What is Vinifera?

What is Vinifera?
“What is vinifera?” The question came during our monthly wine tasting. For the past two years our group of ten U3A* members take turns to host a tasting, choosing the theme and wines for tasting.

This time it was my turn and I was showing wines from Ontario, Missouri, New Jersey, Virginia and California that I’d gathered during my recent travels.

The question hadn’t occurred before, but this was the first time a tasting had included non-vinifera wines. And it was the first time those attending had ever tasted wines that were not made from a vinifera grape variety. The three non-vinifera wines were Nortons from Missouri and Virginia and a New Jersey Chambourcin.

Vinifera grapes are responsible for 99.998% of all wine production, according to Jancis Robinson, famed wine writer and author of three books detailing grape varieties.

Grape vines are botanically classed as the Vitis genus, which is a member of a family of climbing plants named Vitacae.

In the Vitis group are around 70 species, most of them native to North America. Some of these, including Labrusca, produce grapes that are made into wine. However they can have a flavour off-putting to those not brought up with jellies and juices made from them.

Wine enthusiasts prefer wines made from one species native to Eurasia, whose very name means the wine producing grape – Vinifera.

The Vinifera species, now planted worldwide, contains more than 1500 varieties used for commercial winemaking, although most wines are made from fewer than 30 varieties, such as Grenache, Chardonnay, Cabernet, Pinot etc.

What is it about Vinifera that’s makes it the winemakers choice?

Vinifera vines are hermaphrodite. The same vine bears both male and female flowers so it self-pollinates ensuring successful grape production.

Its grapes contain all that is necessary to make wine. It has enough juice containing enough sugar to ferment to a reasonable amount of alcohol. It has enough acidity to balance sweetness and enough tannins to make a palatable wine.

Few of non-vinifera grapes are so balanced, and most non-vinifera grapes cannot make wine without addition of water or sugar.

Non-vinifera varieties are grown in regions where Vinifera struggles, usually because of cold or humidity.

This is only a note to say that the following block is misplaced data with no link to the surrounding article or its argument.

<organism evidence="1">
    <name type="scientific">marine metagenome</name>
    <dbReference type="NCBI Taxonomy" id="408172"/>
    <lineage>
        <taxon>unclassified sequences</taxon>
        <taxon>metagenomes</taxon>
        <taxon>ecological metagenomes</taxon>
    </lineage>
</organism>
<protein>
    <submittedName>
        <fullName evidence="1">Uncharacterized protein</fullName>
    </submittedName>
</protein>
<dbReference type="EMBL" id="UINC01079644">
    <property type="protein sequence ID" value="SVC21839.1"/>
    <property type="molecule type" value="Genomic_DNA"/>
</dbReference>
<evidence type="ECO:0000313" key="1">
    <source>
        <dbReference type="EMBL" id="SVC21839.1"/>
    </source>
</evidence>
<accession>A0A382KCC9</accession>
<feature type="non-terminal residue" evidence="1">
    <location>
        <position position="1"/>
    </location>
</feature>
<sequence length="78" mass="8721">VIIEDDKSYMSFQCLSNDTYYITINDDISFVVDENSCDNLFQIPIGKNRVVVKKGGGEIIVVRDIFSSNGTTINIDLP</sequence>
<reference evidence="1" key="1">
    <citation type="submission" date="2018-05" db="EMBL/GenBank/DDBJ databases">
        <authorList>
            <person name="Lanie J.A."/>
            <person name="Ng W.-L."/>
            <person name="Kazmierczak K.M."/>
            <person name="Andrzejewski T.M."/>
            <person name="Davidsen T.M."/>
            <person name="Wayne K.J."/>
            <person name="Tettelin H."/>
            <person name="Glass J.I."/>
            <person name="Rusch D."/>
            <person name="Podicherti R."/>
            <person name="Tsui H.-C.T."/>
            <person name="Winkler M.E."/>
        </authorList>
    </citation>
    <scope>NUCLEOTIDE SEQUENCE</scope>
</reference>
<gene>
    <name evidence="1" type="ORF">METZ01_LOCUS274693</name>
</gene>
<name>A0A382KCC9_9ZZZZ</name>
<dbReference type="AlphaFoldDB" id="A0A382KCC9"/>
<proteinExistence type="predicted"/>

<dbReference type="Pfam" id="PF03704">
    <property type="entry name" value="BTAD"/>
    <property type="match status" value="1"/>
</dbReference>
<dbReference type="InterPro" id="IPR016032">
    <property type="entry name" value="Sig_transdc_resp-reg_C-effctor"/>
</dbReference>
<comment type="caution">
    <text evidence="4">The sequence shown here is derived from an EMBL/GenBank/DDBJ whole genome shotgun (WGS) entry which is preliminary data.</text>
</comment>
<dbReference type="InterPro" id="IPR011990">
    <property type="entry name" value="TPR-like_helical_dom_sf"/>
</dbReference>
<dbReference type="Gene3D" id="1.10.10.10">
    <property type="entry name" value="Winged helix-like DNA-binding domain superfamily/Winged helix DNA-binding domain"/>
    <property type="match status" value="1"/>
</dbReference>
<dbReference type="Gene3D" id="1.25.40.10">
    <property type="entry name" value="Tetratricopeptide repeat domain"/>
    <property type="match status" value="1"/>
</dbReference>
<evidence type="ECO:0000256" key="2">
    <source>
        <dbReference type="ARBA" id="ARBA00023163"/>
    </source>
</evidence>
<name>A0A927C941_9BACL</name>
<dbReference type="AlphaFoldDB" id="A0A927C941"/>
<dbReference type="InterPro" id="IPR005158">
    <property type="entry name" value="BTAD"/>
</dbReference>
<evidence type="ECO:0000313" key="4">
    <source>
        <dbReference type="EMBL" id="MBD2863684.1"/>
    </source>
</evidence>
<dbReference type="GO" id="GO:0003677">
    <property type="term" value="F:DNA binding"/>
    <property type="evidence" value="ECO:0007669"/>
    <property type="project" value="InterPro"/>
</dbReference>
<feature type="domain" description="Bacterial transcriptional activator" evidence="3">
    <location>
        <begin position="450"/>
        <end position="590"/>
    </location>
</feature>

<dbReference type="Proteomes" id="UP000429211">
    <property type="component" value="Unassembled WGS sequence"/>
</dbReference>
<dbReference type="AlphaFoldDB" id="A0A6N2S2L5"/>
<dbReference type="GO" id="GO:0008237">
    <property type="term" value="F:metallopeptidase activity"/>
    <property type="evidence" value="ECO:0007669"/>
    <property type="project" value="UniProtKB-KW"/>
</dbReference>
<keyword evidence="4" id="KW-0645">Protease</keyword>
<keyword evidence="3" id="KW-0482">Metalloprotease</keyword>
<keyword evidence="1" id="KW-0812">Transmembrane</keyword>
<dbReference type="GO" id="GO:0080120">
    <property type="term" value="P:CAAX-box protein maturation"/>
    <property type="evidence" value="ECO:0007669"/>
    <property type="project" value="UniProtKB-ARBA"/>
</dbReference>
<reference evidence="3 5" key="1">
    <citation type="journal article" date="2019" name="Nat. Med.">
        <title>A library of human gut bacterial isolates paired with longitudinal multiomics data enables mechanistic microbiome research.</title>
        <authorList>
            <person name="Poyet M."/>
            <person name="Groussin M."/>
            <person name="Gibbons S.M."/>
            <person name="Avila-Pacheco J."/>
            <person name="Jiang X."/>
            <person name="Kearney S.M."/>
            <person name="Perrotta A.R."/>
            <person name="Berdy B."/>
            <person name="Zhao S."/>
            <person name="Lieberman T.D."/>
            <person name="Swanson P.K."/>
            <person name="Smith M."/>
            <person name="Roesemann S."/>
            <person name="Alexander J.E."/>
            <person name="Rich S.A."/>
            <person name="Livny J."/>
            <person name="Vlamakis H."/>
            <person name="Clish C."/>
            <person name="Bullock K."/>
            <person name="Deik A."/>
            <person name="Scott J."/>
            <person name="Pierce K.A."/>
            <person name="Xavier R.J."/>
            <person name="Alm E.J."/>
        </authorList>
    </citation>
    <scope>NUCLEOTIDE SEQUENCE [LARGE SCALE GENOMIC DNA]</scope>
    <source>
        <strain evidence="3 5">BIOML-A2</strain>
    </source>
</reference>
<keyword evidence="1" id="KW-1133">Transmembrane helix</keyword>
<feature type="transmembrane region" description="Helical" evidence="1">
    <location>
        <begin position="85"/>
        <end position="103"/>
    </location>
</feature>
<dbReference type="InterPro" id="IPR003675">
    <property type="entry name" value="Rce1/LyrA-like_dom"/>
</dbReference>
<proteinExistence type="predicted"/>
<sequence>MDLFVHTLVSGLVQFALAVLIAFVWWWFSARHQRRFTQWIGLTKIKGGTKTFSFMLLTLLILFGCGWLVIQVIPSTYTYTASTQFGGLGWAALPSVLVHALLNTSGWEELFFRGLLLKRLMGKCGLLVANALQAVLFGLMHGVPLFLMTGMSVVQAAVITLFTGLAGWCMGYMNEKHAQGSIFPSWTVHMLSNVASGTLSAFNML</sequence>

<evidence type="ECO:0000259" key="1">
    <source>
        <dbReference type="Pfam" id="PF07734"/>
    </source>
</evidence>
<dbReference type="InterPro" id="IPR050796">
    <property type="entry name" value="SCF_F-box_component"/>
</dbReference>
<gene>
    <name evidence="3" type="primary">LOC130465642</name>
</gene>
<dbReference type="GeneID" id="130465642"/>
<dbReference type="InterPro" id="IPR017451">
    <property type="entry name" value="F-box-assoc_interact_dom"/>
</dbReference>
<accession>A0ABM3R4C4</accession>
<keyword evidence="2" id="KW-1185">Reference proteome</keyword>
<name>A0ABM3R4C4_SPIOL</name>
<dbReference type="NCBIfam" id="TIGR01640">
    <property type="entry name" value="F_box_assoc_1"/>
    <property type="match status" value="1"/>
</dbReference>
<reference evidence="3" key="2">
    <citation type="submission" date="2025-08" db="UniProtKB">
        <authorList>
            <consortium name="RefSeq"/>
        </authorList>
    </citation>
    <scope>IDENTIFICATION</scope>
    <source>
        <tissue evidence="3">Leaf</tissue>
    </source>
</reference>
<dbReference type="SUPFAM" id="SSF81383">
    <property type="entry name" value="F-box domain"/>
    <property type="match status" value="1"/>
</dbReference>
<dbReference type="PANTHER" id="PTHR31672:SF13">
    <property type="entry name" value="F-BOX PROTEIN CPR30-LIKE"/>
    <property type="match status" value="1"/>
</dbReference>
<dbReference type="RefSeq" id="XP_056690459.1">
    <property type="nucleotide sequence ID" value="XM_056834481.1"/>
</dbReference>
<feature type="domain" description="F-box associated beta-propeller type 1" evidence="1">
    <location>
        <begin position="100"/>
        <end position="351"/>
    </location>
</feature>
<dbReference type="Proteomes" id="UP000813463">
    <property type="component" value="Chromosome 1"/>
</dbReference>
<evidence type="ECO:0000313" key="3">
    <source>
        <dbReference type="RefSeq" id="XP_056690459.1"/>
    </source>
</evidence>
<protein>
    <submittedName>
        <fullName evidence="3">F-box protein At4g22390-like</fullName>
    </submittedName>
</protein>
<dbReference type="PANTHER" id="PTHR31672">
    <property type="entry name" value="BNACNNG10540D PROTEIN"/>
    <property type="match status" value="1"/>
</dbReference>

The two non-vinifera wines I introduced to my tasting were Norton and Chambourcin. Norton is considered, by those who champion it, to be America’s own native grape. It is of the species Vitis aestivalis, meaning the summer grape. However recent DNA research suggests it has some vinifera parentage. Norton was the result of natural crossing. It was discovered as a seedling around 1820 by Dr Norton in Virginia. Norton makes a dark red wine indistinguishable from vinifera.

Some vines are the result of crossing two different species and are known in viticulture as hybrids. (Varieties whose parents are of the same species are called crosses).

Chambourcin is a hybrid that was deliberately bred by Joanne Seyve in 1945. It is the result of a series of crossings, i.e. its parents were hybrids, as were their parents. This grape also makes a wine indistinguishable from vinifera, and indeed was voted the best wine of our tasting.

Non-vinifera wines at the tasting were Strussione Cave Norton 2009 (St Genevieve, Missouri), Chrysalis Vineyards Norton 2009 ‘Sarah’s Patio Red’ (Middleburg, Virginia), and our winner Cream Ridge Winery Chambourcin Reserve (New Jersey).

*U3A - University of the Third Age - see https://myu3a.org , www.calpro-online.org/eric/docs/tia00070.pdf , and www.u3a.org.uk

Talk about wine on our forum.

Peter F May is the author of Marilyn Merlot and the Naked Grape: Odd Wines from Around the World which features more than 100 wine labels and the stories behind them, and PINOTAGE: Behind the Legends of South Africa’s Own Wine which tells the story behind the Pinotage wine and grape.

Related Articles
Editor's Picks Articles
Top Ten Articles
Previous Features
Site Map

Content copyright © 2023 by Peter F May. All rights reserved.
This content was written by Peter F May. If you wish to use this content in any manner, you need written permission. Contact Peter F May for details.